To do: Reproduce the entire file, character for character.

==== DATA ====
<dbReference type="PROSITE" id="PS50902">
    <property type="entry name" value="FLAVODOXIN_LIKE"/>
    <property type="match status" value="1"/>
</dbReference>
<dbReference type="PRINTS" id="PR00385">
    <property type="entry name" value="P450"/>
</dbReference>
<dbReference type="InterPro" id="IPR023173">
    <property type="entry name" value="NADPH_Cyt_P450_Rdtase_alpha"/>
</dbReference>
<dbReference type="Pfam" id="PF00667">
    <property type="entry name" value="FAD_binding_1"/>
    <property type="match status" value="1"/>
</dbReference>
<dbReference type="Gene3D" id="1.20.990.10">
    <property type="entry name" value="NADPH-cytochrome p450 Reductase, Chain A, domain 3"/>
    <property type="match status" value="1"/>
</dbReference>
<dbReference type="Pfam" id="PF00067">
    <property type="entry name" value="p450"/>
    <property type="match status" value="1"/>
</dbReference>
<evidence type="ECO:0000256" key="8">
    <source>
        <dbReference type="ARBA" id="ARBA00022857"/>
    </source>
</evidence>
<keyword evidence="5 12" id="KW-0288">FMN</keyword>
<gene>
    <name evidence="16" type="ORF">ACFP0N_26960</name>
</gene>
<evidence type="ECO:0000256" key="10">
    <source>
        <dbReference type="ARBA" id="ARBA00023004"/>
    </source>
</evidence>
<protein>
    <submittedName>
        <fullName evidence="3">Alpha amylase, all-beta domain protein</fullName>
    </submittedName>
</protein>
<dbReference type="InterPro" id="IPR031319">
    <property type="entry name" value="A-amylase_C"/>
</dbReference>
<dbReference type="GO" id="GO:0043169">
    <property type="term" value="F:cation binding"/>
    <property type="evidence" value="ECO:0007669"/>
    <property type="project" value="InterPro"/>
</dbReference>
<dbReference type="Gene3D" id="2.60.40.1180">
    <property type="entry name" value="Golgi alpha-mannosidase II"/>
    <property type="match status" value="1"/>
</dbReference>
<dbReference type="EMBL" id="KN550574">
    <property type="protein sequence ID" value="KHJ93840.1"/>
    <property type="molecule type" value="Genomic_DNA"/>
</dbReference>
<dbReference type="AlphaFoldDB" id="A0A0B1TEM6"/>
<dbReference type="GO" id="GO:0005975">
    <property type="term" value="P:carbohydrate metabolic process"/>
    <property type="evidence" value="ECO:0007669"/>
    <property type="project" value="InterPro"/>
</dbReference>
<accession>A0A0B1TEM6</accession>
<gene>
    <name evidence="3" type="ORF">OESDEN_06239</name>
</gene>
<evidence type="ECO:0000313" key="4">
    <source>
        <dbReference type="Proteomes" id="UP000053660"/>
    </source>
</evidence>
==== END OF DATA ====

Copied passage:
<dbReference type="PROSITE" id="PS50902">
    <property type="entry name" value="FLAVODOXIN_LIKE"/>
    <property type="match status" value="1"/>
</dbReference>
<dbReference type="PRINTS" id="PR00385">
    <property type="entry name" value="P450"/>
</dbReference>
<dbReference type="InterPro" id="IPR023173">
    <property type="entry name" value="NADPH_Cyt_P450_Rdtase_alpha"/>
</dbReference>
<dbReference type="Pfam" id="PF00667">
    <property type="entry name" value="FAD_binding_1"/>
    <property type="match status" value="1"/>
</dbReference>
<dbReference type="Gene3D" id="1.20.990.10">
    <property type="entry name" value="NADPH-cytochrome p450 Reductase, Chain A, domain 3"/>
    <property type="match status" value="1"/>
</dbReference>
<dbReference type="Pfam" id="PF00067">
    <property type="entry name" value="p450"/>
    <property type="match status" value="1"/>
</dbReference>
<evidence type="ECO:0000256" key="8">
    <source>
        <dbReference type="ARBA" id="ARBA00022857"/>
    </source>
</evidence>
<keyword evidence="5 12" id="KW-0288">FMN</keyword>
<gene>
    <name evidence="16" type="ORF">ACFP0N_26960</name>
</gene>
<evidence type="ECO:0000256" key="10">
    <source>
        <dbReference type="ARBA" id="ARBA00023004"/>
    </source>
</evidence>
<protein>
    <submittedName>
        <fullName evidence="3">Alpha amylase, all-beta domain protein</fullName>
    </submittedName>
</protein>
<dbReference type="InterPro" id="IPR031319">
    <property type="entry name" value="A-amylase_C"/>
</dbReference>
<dbReference type="GO" id="GO:0043169">
    <property type="term" value="F:cation binding"/>
    <property type="evidence" value="ECO:0007669"/>
    <property type="project" value="InterPro"/>
</dbReference>
<dbReference type="Gene3D" id="2.60.40.1180">
    <property type="entry name" value="Golgi alpha-mannosidase II"/>
    <property type="match status" value="1"/>
</dbReference>
<dbReference type="EMBL" id="KN550574">
    <property type="protein sequence ID" value="KHJ93840.1"/>
    <property type="molecule type" value="Genomic_DNA"/>
</dbReference>
<dbReference type="AlphaFoldDB" id="A0A0B1TEM6"/>
<dbReference type="GO" id="GO:0005975">
    <property type="term" value="P:carbohydrate metabolic process"/>
    <property type="evidence" value="ECO:0007669"/>
    <property type="project" value="InterPro"/>
</dbReference>
<accession>A0A0B1TEM6</accession>
<gene>
    <name evidence="3" type="ORF">OESDEN_06239</name>
</gene>
<evidence type="ECO:0000313" key="4">
    <source>
        <dbReference type="Proteomes" id="UP000053660"/>
    </source>
</evidence>